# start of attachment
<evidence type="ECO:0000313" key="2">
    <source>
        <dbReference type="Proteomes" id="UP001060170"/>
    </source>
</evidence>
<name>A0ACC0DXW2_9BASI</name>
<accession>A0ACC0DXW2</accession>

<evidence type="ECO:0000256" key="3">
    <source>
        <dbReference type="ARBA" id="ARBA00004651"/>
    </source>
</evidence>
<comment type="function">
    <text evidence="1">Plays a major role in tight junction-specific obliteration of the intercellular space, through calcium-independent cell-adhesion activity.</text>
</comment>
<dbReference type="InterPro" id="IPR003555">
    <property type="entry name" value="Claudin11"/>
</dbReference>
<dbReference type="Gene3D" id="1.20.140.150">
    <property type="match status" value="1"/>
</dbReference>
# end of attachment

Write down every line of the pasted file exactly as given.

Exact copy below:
<evidence type="ECO:0000313" key="2">
    <source>
        <dbReference type="Proteomes" id="UP001060170"/>
    </source>
</evidence>
<name>A0ACC0DXW2_9BASI</name>
<accession>A0ACC0DXW2</accession>

<evidence type="ECO:0000256" key="3">
    <source>
        <dbReference type="ARBA" id="ARBA00004651"/>
    </source>
</evidence>
<comment type="function">
    <text evidence="1">Plays a major role in tight junction-specific obliteration of the intercellular space, through calcium-independent cell-adhesion activity.</text>
</comment>
<dbReference type="InterPro" id="IPR003555">
    <property type="entry name" value="Claudin11"/>
</dbReference>
<dbReference type="Gene3D" id="1.20.140.150">
    <property type="match status" value="1"/>
</dbReference>